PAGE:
Then the two walked back to work.
“I’ll see you up there,” Cuccinelli told Haynesworth as he might any other colleague heading back to the grind.
The relationship between Virginia’s top law enforcement official and parolee is an unlikely one, born of one of the state’s most extraordinary legal cases. Cuccinelli, a law-and-order conservative Republican is a former state senator from Fairfax County who is known as a political bulldog. Haynesworth, 46, is a high school dropout who was arrested at 18.
“He’s an extraordinary guy,” Haynesworth said of Cuccinelli. “A total stranger put it on the line for me.”
When DNA exonerated Haynesworth in two sexual assaults, Cuccinelli was so moved that he invited him in for a personal apology. That meeting led to a job offer. Then Tuesday, Cuccinelli argued before the court.
“This case has kept many prosecutors from going to bed at night,” Cuccinelli said. “It’s a real wake-up call. Not to say things need to be changed, but that this could happen.”
Haynesworth was released from prison in March after serving 27 years in a string of rapes and assaults that prosecutors now believe were committed by another man. Although DNA evidence cleared him in two cases, there is no DNA to test in the other two.
Cuccinelli is pushing the court to exonerate Haynesworth in those, too.
The appeals court will make its decision on a Writ of Actual Innocence in the coming weeks or months. If the court sides with Haynesworth, it would be a landmark ruling: Only one other convict has been exonerated in such a case with no DNA evidence.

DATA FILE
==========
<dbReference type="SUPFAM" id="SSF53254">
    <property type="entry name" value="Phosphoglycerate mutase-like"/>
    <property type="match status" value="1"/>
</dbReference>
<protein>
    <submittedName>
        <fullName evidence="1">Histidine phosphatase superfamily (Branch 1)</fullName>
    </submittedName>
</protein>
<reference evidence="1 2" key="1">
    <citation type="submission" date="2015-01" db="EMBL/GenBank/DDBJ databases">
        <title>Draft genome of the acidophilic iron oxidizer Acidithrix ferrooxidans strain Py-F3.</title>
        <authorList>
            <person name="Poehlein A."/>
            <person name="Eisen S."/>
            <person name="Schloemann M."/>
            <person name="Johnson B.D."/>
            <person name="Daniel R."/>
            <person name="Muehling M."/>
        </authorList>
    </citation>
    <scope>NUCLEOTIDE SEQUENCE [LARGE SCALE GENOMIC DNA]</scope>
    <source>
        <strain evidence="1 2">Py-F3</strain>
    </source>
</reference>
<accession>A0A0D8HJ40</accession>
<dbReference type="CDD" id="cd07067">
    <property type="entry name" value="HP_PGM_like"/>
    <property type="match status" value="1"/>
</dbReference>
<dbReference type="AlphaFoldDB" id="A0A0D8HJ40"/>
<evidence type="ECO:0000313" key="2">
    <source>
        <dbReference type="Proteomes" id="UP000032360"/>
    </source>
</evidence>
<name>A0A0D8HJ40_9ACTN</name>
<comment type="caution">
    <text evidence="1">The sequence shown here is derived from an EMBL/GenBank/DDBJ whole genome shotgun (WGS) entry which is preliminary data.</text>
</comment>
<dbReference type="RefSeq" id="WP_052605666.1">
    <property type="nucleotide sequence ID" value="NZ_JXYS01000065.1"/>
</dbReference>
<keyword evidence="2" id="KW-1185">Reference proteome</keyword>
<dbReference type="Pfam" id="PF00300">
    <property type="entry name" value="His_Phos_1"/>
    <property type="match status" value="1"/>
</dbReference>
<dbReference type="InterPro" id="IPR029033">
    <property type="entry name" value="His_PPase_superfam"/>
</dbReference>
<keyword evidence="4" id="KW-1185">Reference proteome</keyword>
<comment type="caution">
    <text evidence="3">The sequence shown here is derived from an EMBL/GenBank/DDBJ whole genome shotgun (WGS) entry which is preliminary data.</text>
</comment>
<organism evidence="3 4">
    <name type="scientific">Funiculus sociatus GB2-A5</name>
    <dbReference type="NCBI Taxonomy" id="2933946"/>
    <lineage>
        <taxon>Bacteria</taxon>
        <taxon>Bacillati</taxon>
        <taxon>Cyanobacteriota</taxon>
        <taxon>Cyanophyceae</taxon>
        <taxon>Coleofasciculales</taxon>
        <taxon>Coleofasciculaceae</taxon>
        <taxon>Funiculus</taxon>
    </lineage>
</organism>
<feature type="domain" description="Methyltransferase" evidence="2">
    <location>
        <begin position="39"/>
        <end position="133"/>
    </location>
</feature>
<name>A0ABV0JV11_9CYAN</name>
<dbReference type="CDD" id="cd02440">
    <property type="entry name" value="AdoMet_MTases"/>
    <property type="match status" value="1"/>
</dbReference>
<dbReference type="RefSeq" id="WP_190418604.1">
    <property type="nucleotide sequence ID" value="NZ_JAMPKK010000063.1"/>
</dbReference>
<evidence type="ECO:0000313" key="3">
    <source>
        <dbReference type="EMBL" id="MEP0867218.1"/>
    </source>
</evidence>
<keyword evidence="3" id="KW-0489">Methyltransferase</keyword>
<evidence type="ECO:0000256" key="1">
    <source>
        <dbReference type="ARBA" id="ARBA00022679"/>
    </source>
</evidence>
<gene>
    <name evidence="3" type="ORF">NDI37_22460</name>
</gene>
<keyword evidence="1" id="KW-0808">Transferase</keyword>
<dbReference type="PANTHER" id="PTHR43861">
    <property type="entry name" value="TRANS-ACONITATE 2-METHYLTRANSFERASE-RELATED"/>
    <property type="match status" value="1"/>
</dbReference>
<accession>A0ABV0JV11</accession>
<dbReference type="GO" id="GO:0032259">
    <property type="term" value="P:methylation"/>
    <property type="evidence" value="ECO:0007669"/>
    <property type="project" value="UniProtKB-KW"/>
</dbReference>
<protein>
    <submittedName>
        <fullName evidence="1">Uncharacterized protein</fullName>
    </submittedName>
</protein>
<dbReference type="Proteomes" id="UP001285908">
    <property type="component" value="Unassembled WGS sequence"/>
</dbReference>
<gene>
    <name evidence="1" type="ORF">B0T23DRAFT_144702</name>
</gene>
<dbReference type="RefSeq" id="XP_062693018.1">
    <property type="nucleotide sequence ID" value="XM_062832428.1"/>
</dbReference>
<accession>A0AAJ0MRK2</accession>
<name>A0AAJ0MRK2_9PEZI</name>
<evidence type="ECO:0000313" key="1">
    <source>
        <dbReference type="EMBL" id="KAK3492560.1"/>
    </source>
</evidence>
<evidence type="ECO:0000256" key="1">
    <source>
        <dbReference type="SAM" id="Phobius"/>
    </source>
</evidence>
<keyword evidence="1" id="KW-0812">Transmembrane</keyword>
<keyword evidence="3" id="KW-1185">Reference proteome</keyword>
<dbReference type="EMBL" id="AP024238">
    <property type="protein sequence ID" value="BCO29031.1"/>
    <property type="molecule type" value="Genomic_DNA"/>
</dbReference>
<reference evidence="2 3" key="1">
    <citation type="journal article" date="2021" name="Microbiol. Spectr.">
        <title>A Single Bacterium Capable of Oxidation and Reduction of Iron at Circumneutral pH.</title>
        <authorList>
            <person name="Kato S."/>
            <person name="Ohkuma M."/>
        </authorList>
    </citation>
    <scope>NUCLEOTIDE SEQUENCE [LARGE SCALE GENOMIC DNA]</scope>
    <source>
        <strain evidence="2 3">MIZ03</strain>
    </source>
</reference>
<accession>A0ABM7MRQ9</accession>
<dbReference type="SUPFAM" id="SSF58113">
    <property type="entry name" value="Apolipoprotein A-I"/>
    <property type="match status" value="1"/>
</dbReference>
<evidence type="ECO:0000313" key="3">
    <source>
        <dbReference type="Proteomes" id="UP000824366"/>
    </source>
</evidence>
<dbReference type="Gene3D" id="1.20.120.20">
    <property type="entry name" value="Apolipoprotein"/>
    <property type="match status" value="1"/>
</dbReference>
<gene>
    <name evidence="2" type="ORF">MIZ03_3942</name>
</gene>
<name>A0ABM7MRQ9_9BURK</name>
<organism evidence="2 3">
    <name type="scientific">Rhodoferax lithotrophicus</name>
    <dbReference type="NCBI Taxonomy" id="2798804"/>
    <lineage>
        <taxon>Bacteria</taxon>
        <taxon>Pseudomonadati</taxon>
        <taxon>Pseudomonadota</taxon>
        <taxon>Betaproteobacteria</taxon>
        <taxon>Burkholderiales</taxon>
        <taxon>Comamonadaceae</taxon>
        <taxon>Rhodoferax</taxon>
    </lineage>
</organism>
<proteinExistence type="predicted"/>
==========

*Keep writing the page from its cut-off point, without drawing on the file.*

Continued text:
Although he is free, without that official exoneration, Haynesworth remains a convicted sex offender and his photo is on the state sex offender registry. Cuccinelli said he knew it would be tough for Haynesworth to get a job as a convicted felon. So the month after Haynesworth left prison, he put him on the state payroll.
The relationship between the prosecutor and the parolee has surprised some because of the reputation Cuccinelli has cultivated.
“People perceive Cuccinelli as a hard-right figure on a number of issues,” said Mark Rozell, a George Mason University political scientist. “They don’t tend to see him as having a soft side.”
Cuccinelli said he sees no conflict between his support for Haynesworth and his politics. “The proper conservative is careful about the exercise of government power — even judicial power,” he said.
For his part, Haynesworth said he is grateful that Cuccinelli gave him an opportunity to work and begin to rebuild his life. He said he plans to stay there for a while but hopes to eventually strike out on his own and start a business as a car mechanic.